NEW YORK, NY.-
An exhibition of paintings by Dan Walsh opened at 521 West 21st Street on Saturday, January 9, 2021. Celebrated for his work across a range of media including sculpture, bookmaking, drawing and installation, Walsh has traced a particular trajectory in painting since the 1990s. Working with a focused vocabulary of unit-based formsincluding lines, circles, grids and rectangleshe systematically layers brushstrokes according to defined sets of rules that yield complex compositions. The presentation at Paula Cooper Gallery
includes work made between 2014 and 2020, highlighting the artists prolific and expansive output in the medium of painting.
In his recent interview with art critic Jennifer Samet, Walsh spoke of his painting practice: Into the 2000s, I started to fill my surfaces with marks. The mark-making became more fluid and I was getting into transparency. There was some articulation and specificity that I had stumbled into. As these marks came together more, I started thinking about textiles, and how things fit together with an acknowledgement of sewing and weaving [
] The ideas behind how Tibetan mandalas functioned folded into my dialogue. I think of the paintings as meditative for me, but hopefully also meditative for the viewer. With Tibetan mandalas, you are trying to keep your mind in the present while looking at something. There is a quality of vibration and opticality. Le Corbusier called a house a machine for living. I think of the paintings as a machine for looking, and for seeing.
Among the works on view are two forty-inch square paintings from 2018 titled Site and Plot. Though schematically very similar, the paintings generate distinct perceptual effects through Walshs acute modulations of color and discrete compositional shifts. Forms alternately advance or recede to create a grounded, serene visual field in one and vibrant choreography in the other. As in his 2014 painting Exchange, the lozenge mark is used consistently across the canva stretched, stacked, layered, and turned within a gridded matrix. Other later works in the show demonstrate a subtle expansion in Walshs keen manipulation of his formal lexicon. Arcs and lines overlap with chromatic brilliance in his 2020 painting Eclipse, evoking references to cellular biology or electric modules. Yet, as in his other works, Walshs brushstrokes retain a hand-drawn quality that activates his images with an implicit humanism.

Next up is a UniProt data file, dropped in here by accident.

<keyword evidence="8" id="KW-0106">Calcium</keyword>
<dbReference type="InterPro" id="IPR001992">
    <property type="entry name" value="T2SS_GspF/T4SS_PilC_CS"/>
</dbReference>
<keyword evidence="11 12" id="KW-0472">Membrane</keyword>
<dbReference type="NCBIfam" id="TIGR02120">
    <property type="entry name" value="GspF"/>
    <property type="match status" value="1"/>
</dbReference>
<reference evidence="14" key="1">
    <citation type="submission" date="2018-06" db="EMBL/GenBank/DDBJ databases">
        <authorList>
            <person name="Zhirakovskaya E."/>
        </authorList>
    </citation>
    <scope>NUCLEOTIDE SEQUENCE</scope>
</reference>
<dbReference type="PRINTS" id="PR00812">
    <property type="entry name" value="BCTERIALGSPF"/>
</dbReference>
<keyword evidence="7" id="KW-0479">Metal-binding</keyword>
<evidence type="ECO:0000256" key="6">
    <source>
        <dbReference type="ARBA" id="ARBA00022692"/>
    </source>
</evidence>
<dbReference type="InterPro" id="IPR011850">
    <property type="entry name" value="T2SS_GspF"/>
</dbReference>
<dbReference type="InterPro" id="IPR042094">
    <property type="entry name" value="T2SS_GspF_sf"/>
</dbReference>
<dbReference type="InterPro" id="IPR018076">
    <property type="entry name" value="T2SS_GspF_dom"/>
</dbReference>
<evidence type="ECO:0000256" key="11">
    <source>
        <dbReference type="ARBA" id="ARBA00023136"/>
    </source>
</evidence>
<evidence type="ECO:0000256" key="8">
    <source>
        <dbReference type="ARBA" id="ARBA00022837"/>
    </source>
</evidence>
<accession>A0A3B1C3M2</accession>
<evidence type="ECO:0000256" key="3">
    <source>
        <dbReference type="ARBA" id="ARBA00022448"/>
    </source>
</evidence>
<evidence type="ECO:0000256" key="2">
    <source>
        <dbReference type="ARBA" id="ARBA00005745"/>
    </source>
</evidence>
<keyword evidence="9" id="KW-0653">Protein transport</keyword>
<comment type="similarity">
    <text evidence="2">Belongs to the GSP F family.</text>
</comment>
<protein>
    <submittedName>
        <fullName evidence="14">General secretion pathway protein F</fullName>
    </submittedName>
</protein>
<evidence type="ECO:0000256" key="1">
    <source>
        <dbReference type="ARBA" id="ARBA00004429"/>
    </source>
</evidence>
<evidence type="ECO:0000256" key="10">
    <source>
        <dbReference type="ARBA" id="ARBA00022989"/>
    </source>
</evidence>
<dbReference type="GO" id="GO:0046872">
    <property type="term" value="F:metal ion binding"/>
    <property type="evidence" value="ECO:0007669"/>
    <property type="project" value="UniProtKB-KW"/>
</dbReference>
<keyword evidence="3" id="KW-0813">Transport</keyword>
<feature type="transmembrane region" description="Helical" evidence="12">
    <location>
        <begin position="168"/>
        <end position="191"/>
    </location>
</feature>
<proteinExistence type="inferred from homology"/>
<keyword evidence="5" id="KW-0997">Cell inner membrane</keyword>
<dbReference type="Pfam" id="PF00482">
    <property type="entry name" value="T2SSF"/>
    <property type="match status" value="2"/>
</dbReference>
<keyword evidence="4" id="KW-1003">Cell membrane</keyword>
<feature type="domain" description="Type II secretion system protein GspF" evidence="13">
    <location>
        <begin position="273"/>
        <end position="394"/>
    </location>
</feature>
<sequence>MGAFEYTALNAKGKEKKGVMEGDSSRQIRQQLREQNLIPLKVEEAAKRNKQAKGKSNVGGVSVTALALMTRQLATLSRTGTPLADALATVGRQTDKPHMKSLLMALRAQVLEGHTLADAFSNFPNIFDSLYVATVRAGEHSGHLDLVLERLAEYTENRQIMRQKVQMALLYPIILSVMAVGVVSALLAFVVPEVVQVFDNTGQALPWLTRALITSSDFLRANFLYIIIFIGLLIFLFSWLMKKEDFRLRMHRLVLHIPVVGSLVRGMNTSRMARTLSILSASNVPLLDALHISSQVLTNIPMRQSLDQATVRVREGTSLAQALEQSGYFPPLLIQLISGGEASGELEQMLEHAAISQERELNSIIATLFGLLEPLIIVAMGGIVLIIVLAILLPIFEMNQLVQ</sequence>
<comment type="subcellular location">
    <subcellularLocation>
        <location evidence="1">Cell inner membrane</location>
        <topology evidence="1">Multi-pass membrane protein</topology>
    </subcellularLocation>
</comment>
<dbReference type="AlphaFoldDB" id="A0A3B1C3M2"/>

Born in Philadelphia, Pennsylvania in 1960, Dan Walsh received his BA from Philadelphia College of Art (now University of the Arts) and his MFA from Hunter College in New York City. His work has been exhibited at institutions around the world, including P.S.1 Contemporary Art Center in Long Island City; the New Museum in New York; the Centre National dArt Contemporain in Nice; the Speerstra Foundation in Lausanne; the RISD Museum of Art in Providence; the Rønnebaeksholm, Naestved; the Villa du Parc, Annemasse; and the Kunstverein Medienturm, Graz. His prints and limited-edition books were the subject of a one person exhibition at the Cabinet des Estampes in Geneva, Switzerland. He was also included in the Ljubljana Biennial, Slovenia, the Lyon Biennial of Contemporary Art, France (both 2003), and the Whitney Biennial in Spring 2014. In 2016 Walsh collaborated with his sister, Lexa Walsh, for a two-person exhibition titled Both Sides Now at Williams College Museum of Art. In 2019 Walsh was the subject of ten-year retrospective at the Bonnefantenmuseum, Maastricht in the Netherlands, co-organized by Jan van Eyck Academie, Maastricht. His work is represented in important public collections including the Fonds National dArt Contemporain, Paris; the Museum of Modern Art, New York; the Art Institute of Chicago; and the Victoria and Albert Museum, London. The artist lives and works in New York City.